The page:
http://newsimg.bbc.co.uk/media/images/40801000/gif/_40801586_elections2_gra203.gif

Asked which was the most important in defining themselves, a majority of Africans put religion above any other factor.

Surprisingly few identified ethnicity as the most significant factor - just 6%, roughly the same as the rest of the world.

South Africa and East Africa bucked the trend, with people putting a greater emphasis on nationality.

And South Africa produced the highest figure of any country in the world when asked if the government reflected the will of the people - 59% of South African said yes.

ZFBoxcar
15 Sep 05,, 06:00
Forty percent of people in the US would like religious leaders to be given more power, a Gallup poll commissioned by the BBC World Service suggests.

http://newsimg.bbc.co.uk/media/images/40801000/gif/_40801546_power3_gra203.gif

In the US and Canada, 49% of people said they trusted religious leaders, compared to a global average of 19%.

This would seem to confirm the view of many that religion played a big role in President Bush's victory, analysts say.

The results for 14 Spanish-speaking Latin American states suggest there is little trust in politicians.

Only 4% of Latin Americans questioned said they trusted politicians - compared to 13% of people globally - and just over one-third felt that elections in their country were free and fair.

BBC regional analyst James Painter says that with several presidential votes coming up in the region, it will make sober reading for politicians.

More than four out of five Latin Americans who took part in the poll said their family had had the most influence on decisions they had taken in their lives, one of the highest levels in the world.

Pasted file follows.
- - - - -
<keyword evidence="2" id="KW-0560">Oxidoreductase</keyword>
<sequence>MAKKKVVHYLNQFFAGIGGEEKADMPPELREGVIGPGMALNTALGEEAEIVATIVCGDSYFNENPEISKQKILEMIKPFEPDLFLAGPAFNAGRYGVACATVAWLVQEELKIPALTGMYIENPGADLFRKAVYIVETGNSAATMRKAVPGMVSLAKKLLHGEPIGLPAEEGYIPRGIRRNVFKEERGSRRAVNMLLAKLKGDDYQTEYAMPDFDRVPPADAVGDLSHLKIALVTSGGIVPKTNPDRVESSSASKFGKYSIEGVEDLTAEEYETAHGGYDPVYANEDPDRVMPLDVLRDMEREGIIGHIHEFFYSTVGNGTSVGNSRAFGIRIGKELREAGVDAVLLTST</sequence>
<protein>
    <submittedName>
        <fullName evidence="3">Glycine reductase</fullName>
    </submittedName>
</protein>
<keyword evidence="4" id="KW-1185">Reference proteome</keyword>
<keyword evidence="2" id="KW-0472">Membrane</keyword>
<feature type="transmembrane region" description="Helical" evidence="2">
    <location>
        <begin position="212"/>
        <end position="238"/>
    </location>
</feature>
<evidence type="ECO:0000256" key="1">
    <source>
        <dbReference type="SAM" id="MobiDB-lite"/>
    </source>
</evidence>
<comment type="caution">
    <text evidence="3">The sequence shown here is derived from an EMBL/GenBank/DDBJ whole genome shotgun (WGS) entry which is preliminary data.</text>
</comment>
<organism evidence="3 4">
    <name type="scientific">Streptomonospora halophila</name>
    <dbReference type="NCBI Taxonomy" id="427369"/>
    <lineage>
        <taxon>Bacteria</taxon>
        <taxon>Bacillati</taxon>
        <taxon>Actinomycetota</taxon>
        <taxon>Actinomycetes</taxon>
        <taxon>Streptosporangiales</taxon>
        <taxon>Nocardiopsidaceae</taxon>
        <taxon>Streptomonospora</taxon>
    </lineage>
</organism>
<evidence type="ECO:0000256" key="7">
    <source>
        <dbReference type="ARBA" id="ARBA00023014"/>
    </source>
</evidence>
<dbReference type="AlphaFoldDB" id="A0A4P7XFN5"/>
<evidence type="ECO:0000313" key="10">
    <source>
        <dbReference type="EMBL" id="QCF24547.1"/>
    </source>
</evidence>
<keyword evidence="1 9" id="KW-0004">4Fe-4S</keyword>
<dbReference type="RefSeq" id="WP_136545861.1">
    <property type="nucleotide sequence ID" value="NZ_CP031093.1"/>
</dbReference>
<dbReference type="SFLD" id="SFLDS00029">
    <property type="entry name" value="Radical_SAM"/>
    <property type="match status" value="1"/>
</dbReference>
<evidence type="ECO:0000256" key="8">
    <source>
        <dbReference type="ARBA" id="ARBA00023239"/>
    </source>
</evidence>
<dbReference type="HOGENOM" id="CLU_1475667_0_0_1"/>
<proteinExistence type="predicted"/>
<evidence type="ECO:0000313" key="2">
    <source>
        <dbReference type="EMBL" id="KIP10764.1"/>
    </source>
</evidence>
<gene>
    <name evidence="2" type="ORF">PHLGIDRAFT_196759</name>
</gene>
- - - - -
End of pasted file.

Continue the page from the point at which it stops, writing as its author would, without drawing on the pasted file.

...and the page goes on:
Latin Americans also appear to be positive about their abilities to change their life - 65% of respondents said they believed there were things they could do to change their lives.

Similar levels were found in North America, where 84% of Canadian interviewees said they felt empowered to change the direction of their own lives.

ZFBoxcar
15 Sep 05,, 06:03
Europeans are among the most sceptical about people in power, a global survey on attitudes to authority suggests.

http://newsimg.bbc.co.uk/media/images/40801000/jpg/_40801720_1shake203c.jpg

Some 50,000 people in 68 countries were asked about trust, power, freedom of action and identity in the Gallup poll commissioned by the BBC World Service.

Few Europeans trust the media and many would like to see intellectuals play a greater role, the survey found.

Germans appear most tied to their jobs while regional identity is strongest in Portugal and Spain.

In the 23 European countries surveyed, a third of respondents said they did not trust politicians or business, religious and military leaders, rising to more than half in central and eastern Europe.

Globally, only a quarter of those in the survey held people in authority in similar disregard.

Hope of change

Journalists in particular are held in poor esteem - only one in five Europeans trusts them, if the survey, or indeed this report of it, is to be believed.

http://newsimg.bbc.co.uk/media/images/40801000/gif/_40801626_change_gra203.gif

The survey suggests that Europeans are generally disinclined to give more power to those who have it.

If there is one category they think should have more influence than they do at present, it is intellectuals, and to a lesser extent, business people.